Jeremy Renner was until now a well-regarded but not well-known actor but all that has changed. The performance he gives here is a career-maker, one that will be associated with him for the rest of his life. His portrayal is nuanced and layered; you get a sense of what motivates SSgt. James but only tantalizing glimpses; much of what is behind the bravado is inferred, and Renner does a marvelous job of giving you clues without being overt.

Lost in the accolades for Bigelow, who became the first woman to win a Best Director Oscar for her work here and for Renner, who was nominated for a Best Actor, is the supporting cast. Mackie and Geraghty in particular deliver top notch work, giving Renner all the room he needs to shine.

Bigelow ratchets the tension up with every mission the team goes on. Each bomb is more fiendish and complicated than the last. Because we come to care for these characters, the tension works much better because we don’t want to see them get blown to pieces.

At times the imagery is simply horrifying, much more so than any horror movie can deliver because you realize that the perpetrators are human beings and that these kinds of things really do go on, with our servicemen and women having to deal with the emotional fallout of these horrors. Some of what we see is almost beyond imagining, like a young boy who has an explosive device surgically implanted in him, or an unwilling man who has a suicide bomb strapped to him. The cruelty of those who would do such things makes you wonder if it might not be better for everyone involved if we didn’t bomb the whole damn country back into the Stone Age. Of course, we have to keep in mind that they are the actions of a fanatic few, not the entire population but the thought is certainly tempting at times.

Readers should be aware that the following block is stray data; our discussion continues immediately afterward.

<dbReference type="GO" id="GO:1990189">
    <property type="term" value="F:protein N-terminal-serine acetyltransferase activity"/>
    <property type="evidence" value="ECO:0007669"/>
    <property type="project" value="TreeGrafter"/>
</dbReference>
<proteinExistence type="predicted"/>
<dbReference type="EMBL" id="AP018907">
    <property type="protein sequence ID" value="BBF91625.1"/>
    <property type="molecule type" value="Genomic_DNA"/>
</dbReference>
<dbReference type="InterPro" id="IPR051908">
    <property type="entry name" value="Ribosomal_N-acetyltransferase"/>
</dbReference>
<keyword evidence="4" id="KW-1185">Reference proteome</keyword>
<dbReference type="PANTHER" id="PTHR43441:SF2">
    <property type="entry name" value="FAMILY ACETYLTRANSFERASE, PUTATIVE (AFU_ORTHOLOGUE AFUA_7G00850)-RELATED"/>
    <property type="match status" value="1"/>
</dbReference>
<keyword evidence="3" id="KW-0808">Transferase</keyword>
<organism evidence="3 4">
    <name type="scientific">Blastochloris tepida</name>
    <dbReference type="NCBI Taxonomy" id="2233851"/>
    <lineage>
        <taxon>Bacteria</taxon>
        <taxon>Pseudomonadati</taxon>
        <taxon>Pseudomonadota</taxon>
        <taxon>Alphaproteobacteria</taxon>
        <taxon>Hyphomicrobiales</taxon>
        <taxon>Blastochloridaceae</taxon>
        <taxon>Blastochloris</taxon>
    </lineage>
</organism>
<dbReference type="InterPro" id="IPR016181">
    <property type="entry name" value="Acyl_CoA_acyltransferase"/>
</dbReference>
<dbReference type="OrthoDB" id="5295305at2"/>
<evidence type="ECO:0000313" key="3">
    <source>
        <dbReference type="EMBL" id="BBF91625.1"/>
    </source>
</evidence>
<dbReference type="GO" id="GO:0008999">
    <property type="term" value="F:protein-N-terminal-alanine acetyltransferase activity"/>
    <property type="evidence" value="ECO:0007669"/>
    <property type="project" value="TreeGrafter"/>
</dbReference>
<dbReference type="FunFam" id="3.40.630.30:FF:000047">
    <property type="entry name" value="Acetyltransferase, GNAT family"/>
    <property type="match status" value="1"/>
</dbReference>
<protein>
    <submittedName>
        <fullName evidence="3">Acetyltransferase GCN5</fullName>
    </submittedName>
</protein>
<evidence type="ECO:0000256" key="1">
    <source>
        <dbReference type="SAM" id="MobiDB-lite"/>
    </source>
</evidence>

The Hurt Locker is probably not going to change your mind about war. War is Hell, as the saying goes, and Hell is an unfathomably hot and cruel place. The soldiers in this movie are getting a guided tour, and through them, so do we. Unfortunately, movies set in the Iraqi War have not done well at the box office, even superb ones like this one, but this is the kind of movie that you will remember for a long time after having seen it.

WHY RENT THIS: Great intensity from beginning to end. Renner gives a career-making performance. We care enough about the characters that the tension is increased exponentially because of it.

WHY RENT SOMETHING ELSE: May be too intense for some.

FAMILY VALUES: There’s plenty of war violence and the kind of language you’d expect in these situations. Quite frankly, it’s the tension more than anything else that makes this not for the faint of heart.

TRIVIAL PURSUIT: The Hurt Locker is the lowest grossing movie (adjusted for inflation) to ever win a Best Picture Oscar.

NOTABLE DVD EXTRAS: None listed, but given the honors accrued by the movie after the home video release, it wouldn’t surprise me if we see a special edition sometime around Christmas.

FINAL RATING: 8/10

TOMORROW: Toy Story 3